Which States Require You to Wear a Face Mask in Public?

Halting the spread of the novel coronavirus is most local governments’ current number-one priority. The virus response has been sweeping, aggressive and surprisingly effective in many places. Despite earlier models showing high death rates throughout March and April, the US trended well under expectations.

Meanwhile, the measures have taken a tangible toll on people’s finances. Many are worried about things like their Humira Medicare cost or their lost income from being out of work.

Our aggressive early measures have helped to flatten the curve. But there is still a lot of work. Part of this includes many local governments requiring face masks to be worn in public. So, which states require you to have face coverings when you go outside?

States With Face Mask Requirements

Connecticut requires masks for people in rideshares, public transit and essential businesses for anyone over the age of two. Hawaii also requires masks, but only for essential workers or people in essential businesses. People are still required to keep six feet away from others while outside.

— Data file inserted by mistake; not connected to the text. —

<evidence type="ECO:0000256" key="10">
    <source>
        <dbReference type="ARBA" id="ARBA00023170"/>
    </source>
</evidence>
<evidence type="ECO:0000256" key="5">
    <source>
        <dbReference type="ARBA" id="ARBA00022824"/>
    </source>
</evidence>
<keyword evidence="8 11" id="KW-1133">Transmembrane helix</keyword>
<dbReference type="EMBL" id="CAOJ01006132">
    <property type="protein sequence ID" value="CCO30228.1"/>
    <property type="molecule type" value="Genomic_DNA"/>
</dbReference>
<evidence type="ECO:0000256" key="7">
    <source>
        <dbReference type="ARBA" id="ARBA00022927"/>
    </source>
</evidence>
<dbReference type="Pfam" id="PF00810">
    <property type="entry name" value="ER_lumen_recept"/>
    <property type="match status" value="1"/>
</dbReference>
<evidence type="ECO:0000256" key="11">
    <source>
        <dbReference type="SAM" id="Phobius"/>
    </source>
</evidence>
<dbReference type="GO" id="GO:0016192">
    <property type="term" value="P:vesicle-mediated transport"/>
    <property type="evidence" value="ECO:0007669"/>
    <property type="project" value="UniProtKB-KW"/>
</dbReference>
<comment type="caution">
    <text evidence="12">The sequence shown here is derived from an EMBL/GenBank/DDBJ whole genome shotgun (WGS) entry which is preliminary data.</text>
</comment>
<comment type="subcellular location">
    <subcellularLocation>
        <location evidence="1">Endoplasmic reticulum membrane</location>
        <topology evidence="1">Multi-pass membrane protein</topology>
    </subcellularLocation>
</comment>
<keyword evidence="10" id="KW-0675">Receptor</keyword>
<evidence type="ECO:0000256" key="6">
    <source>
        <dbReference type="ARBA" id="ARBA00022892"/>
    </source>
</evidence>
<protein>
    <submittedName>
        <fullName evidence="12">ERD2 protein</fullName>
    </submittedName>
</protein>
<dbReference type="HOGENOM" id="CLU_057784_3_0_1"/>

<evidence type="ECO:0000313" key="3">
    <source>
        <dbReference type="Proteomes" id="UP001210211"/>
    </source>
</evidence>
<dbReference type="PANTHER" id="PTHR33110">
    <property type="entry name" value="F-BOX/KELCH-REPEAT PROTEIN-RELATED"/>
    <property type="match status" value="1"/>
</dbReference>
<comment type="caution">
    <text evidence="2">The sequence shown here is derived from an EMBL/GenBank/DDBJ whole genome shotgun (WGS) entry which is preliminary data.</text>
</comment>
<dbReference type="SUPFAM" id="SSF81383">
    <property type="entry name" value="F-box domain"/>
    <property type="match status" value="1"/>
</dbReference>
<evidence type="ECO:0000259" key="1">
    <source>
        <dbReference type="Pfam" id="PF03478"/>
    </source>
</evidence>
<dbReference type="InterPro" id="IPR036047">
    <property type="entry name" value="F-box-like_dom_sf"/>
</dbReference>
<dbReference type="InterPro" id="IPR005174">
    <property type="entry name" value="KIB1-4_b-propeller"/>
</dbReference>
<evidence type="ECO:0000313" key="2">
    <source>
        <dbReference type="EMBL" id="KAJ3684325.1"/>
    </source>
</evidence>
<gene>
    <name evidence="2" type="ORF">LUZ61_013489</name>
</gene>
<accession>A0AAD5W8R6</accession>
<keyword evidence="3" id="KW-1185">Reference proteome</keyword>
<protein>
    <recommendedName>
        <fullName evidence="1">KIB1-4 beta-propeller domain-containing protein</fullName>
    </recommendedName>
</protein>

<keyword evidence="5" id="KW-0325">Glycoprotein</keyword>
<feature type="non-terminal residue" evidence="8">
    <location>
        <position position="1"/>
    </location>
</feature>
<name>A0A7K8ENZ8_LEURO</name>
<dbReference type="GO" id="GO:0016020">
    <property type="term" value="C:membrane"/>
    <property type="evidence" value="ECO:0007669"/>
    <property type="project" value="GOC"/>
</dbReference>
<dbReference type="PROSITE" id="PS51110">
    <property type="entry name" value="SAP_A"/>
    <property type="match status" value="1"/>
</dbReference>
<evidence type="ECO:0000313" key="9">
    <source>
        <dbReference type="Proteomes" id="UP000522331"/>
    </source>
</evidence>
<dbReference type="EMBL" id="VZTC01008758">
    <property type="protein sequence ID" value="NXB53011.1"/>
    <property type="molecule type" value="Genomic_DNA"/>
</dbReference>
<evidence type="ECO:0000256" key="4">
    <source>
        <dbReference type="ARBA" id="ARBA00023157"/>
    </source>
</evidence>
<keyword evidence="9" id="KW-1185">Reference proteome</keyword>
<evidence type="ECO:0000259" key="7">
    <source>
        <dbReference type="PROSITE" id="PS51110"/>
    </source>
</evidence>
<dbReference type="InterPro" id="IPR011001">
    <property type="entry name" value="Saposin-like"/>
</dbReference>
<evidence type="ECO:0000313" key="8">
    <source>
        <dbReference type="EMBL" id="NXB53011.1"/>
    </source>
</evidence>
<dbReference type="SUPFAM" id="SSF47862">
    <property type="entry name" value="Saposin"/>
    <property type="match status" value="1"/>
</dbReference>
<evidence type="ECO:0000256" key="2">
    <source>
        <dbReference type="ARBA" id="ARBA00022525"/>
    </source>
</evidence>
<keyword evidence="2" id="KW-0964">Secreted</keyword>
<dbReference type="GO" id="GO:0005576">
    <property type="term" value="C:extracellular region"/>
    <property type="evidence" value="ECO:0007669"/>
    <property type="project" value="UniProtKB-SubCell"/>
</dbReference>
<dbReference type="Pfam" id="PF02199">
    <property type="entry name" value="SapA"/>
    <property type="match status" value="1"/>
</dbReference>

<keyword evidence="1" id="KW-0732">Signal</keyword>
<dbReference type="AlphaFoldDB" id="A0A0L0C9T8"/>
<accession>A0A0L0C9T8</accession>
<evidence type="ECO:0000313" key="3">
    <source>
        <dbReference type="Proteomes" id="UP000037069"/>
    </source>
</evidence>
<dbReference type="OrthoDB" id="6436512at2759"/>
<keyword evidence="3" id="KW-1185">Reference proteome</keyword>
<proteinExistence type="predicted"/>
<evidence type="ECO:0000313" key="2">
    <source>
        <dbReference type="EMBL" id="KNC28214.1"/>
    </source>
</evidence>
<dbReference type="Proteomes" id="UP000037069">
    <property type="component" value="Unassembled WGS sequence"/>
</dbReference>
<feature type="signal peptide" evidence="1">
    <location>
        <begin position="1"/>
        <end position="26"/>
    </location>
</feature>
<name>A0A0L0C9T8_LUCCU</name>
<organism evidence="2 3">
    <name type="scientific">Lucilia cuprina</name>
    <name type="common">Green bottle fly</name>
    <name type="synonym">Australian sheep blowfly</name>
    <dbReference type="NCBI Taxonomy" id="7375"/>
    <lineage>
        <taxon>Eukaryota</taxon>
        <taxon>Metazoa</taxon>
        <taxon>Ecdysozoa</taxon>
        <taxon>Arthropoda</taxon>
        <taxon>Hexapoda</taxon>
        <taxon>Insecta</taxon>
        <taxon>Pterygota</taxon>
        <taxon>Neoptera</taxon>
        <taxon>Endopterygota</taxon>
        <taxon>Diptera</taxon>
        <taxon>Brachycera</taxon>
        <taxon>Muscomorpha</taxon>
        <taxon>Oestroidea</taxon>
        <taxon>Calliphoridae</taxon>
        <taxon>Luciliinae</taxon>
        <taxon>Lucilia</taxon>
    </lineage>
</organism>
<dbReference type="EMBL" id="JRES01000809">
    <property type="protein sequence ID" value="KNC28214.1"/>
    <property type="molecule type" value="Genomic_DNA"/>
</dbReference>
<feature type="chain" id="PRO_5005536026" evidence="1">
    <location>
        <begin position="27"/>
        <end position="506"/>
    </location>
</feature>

In Maryland, masks are required on public transportation. New Jersey requires masks at both essential businesses and construction sites. The state also requires masks on public transit. NJ was also the first state to enact mask policies, beginning on April 8.

New York currently requires all persons over age two to wear a mask or facial covering when outside. Theirs is the most strict law in the US right now, offering no insight into when the mask rules will stop. Pennsylvania and Rhode Island also require that essential workers wear masks, and that customers in essential businesses wear them as well.

Older Anti-Mask Laws Cause Confusion

These orders can cause confusion when they come into conflict with older laws. Many states have laws on the books forbidding wearing masks in public. These laws were originally to prevent the KKK from organizing anonymously. They were later invoked in parts of the 20th and 21st centuries. This prevented protestors from hiding their faces.

Now, however, with many states requiring the use of masks, there is a clear legal conflict. One law requires people to wear masks, while another punishes them for it. Some people of color have expressed unease at this conflict. Many worry that police will racially profile them for wearing a mask. Meanwhile, it’s against the law for them to not have the face coverings.